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dc.contributor.advisorBelgum, Kirstenen
dc.creatorVan Hyning, Jennifer Lynen
dc.date.accessioned2008-08-28T22:44:44Zen
dc.date.available2008-08-28T22:44:44Zen
dc.date.issued2005en
dc.identifierb61147333en
dc.identifier.urihttp://hdl.handle.net/2152/2354en
dc.descriptiontexten
dc.description.abstractComparisons of selected late realist prose works by Theodor Fontane and Marie von Ebner-Eschenbach reveal surprising thematic and narrative similarities regarding ways of looking at the self. Scholars have thus far largely overlooked these similarities, perhaps partially because Fontane has enjoyed more lasting recognition than EbnerEschenbach. Insights from close readings that make up the core of this dissertation, bolstered by a variety of interpretive methodologies, show a shared ambivalence towards the narrative possibilities and impossibilities of the individual’s relationship to the self that frequently culminates in the death of a female character. Each chapter addresses one theme relating to a stage of human life and associated issues of self. The methodologies are chosen to complement issues that emerge from the texts and range from idealist aesthetic constructions to poststructuralist psychoanalytical theory. The authors’ autobiographic formulations of childhoods in the 1830s and 1840s that balance the conflicted aspects of self incorporate ideas from Schiller’s idealism. vii Schopenhauer’s idea of the will provides a fitting frame for the internal and external challenges of becoming an adult in Ebner-Eschenbach’s “Das Gemeindekind” (“Their Pavel”) and Fontane’s Effi Briest. A combination of three methodological aids centering on the pressures of unrelenting surveillance in Fontane’s Cécile and Ebner-Eschenbach’s “Margarete” show how society disturbs the maintenance of the autonomy of self. In the interpretations of Ebner-Eschenbach’s “Unsühnbar” (“Beyond Atonement”) and Fontane’s Unwiederbringlich (Beyond Recall) informed by Lacanian psychoanalytical theories, assets of impeccable feminine virtue that border on the sublime become deadly burdens. The wide range of theories moves the interpretations towards the conclusion that is valid for the late realist movement in general: the narratives are reflections of individuals’ attempts to build and maintain whole selves, in accordance with the principles of a realist worldview. The successes and failures of these attempts show realism straining to accommodate the changing perceptions of self, positioned at the threshold of Freud’s revolution of the unconscious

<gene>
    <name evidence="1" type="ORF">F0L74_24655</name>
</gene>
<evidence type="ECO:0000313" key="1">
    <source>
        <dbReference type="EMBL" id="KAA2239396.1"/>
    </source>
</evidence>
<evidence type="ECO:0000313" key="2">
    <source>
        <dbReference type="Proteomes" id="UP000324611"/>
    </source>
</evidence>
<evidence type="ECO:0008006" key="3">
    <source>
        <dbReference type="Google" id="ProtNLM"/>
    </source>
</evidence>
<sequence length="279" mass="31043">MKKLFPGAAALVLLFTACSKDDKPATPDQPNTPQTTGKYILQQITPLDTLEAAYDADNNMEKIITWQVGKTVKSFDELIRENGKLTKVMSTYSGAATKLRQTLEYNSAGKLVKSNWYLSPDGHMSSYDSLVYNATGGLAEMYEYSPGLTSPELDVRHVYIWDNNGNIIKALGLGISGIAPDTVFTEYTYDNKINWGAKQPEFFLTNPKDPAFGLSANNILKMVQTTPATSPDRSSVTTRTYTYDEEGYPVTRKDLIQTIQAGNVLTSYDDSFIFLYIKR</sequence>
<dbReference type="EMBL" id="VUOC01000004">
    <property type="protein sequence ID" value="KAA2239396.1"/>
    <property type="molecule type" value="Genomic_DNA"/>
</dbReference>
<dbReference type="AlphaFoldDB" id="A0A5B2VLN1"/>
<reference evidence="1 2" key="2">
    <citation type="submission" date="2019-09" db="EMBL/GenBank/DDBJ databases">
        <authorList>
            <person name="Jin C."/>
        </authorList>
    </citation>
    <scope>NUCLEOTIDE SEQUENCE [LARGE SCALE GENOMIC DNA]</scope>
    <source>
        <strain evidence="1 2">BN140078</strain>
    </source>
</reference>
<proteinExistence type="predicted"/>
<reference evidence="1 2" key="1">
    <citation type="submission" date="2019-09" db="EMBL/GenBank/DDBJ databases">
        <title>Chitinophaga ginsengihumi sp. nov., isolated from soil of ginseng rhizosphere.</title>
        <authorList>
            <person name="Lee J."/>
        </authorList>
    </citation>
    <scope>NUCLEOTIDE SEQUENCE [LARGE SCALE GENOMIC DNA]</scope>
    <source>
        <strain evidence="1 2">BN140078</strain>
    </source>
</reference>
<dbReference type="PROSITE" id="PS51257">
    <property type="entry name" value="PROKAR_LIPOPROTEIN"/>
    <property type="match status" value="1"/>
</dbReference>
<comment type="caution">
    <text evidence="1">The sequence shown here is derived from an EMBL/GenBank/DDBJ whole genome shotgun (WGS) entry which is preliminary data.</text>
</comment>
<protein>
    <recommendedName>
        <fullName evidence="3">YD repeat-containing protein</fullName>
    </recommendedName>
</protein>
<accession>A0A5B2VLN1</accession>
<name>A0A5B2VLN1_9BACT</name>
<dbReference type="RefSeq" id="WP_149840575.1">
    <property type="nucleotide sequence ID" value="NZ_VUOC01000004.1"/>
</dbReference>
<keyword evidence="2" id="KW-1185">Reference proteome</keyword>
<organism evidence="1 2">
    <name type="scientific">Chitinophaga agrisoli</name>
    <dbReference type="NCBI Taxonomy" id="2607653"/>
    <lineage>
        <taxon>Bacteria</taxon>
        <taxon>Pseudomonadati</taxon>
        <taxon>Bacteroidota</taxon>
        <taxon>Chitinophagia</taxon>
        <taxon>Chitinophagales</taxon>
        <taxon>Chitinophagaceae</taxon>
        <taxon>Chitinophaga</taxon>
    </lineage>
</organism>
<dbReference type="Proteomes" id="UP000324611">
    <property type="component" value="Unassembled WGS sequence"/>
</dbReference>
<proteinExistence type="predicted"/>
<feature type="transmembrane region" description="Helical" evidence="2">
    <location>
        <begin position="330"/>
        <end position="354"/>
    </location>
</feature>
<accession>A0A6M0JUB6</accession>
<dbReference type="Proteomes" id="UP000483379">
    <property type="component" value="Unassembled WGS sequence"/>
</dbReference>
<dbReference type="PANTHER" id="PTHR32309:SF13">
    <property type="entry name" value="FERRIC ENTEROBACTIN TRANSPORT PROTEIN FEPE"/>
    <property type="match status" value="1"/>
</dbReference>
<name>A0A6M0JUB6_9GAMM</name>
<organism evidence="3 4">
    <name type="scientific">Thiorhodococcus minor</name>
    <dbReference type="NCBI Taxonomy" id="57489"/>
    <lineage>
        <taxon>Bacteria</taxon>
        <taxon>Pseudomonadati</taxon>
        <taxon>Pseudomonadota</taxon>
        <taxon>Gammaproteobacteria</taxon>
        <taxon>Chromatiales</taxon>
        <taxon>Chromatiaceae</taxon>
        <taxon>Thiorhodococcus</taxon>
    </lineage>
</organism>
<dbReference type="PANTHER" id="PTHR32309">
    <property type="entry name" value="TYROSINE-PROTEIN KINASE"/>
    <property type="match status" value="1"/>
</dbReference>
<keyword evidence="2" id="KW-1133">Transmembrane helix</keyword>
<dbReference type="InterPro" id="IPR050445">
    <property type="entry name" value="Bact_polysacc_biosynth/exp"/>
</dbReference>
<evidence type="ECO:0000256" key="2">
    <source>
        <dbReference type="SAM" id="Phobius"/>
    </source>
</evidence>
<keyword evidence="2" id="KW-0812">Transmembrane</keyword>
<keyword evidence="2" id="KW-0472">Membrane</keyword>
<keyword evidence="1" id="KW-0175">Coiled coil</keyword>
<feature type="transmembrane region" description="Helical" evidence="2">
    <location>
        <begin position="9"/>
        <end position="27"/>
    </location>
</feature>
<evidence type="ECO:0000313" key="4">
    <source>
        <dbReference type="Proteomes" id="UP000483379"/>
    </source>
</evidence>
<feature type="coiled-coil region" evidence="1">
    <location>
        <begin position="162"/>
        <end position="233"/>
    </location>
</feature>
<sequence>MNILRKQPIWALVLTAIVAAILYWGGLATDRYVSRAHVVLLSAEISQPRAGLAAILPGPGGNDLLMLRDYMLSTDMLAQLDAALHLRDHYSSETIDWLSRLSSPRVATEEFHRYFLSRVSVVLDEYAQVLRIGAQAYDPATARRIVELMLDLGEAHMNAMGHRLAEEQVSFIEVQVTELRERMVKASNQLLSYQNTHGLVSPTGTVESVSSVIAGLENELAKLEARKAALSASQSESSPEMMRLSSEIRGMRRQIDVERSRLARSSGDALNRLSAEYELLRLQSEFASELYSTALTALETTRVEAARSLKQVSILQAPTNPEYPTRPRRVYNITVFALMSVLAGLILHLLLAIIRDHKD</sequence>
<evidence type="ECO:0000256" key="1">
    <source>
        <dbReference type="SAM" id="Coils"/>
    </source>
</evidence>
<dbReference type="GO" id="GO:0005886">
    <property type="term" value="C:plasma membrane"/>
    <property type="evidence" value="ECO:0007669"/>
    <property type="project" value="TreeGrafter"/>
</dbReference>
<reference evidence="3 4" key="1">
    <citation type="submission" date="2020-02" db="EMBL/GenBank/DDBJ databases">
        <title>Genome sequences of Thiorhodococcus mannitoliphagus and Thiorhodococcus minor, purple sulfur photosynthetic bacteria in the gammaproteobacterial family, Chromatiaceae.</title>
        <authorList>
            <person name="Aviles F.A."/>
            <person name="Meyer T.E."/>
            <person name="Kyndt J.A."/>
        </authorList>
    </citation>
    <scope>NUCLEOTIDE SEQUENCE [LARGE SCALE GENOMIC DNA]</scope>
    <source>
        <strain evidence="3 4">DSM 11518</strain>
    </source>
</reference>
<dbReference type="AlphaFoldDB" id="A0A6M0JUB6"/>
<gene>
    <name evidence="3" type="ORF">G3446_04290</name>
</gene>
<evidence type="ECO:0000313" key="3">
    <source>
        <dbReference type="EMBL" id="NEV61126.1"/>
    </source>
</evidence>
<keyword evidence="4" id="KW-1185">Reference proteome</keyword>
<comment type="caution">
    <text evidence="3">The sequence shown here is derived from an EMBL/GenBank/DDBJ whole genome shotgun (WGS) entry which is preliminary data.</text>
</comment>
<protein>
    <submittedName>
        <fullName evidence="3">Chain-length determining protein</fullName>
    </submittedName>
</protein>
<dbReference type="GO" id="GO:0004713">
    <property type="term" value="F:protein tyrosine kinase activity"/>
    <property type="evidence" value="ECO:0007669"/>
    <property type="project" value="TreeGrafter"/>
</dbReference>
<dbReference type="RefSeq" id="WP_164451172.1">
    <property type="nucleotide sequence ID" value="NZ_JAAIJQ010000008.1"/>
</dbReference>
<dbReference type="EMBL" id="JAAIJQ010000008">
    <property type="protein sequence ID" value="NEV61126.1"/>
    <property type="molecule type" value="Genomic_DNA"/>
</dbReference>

dc.format.mediumelectronicen
dc.language.isoengen
dc.rightsCopyright is held by the author. Presentation of this material on the Libraries' web site by University Libraries, The University of Texas at Austin was made possible under a limited license grant from the author who has retained all copyrights in the works.en
dc.subject.lcshFontane, Theodor,--1819-1898--Criticism and interpretationen
dc.subject.lcshEbner-Eschenbach, Marie von,--1830-1916--Criticism and interpretationen
dc.subject.lcshSelf in literatureen
dc.subject.lcshRealism in literatureen
dc.titleNarrating the self: realism in the works of Theodor Fontane and Marie von Ebner-Eschenbachen
dc.description.departmentGermanic Studiesen
dc.identifier.oclc71127565en
dc.type.genreThesisen
thesis.degree.departmentGermanic Studiesen
thesis.degree.disciplineGermanic Studiesen
thesis.degree.grantorThe University of Texas at Austinen
thesis.degree.levelDoctoralen
thesis.degree.nameDoctor of Philosophyen


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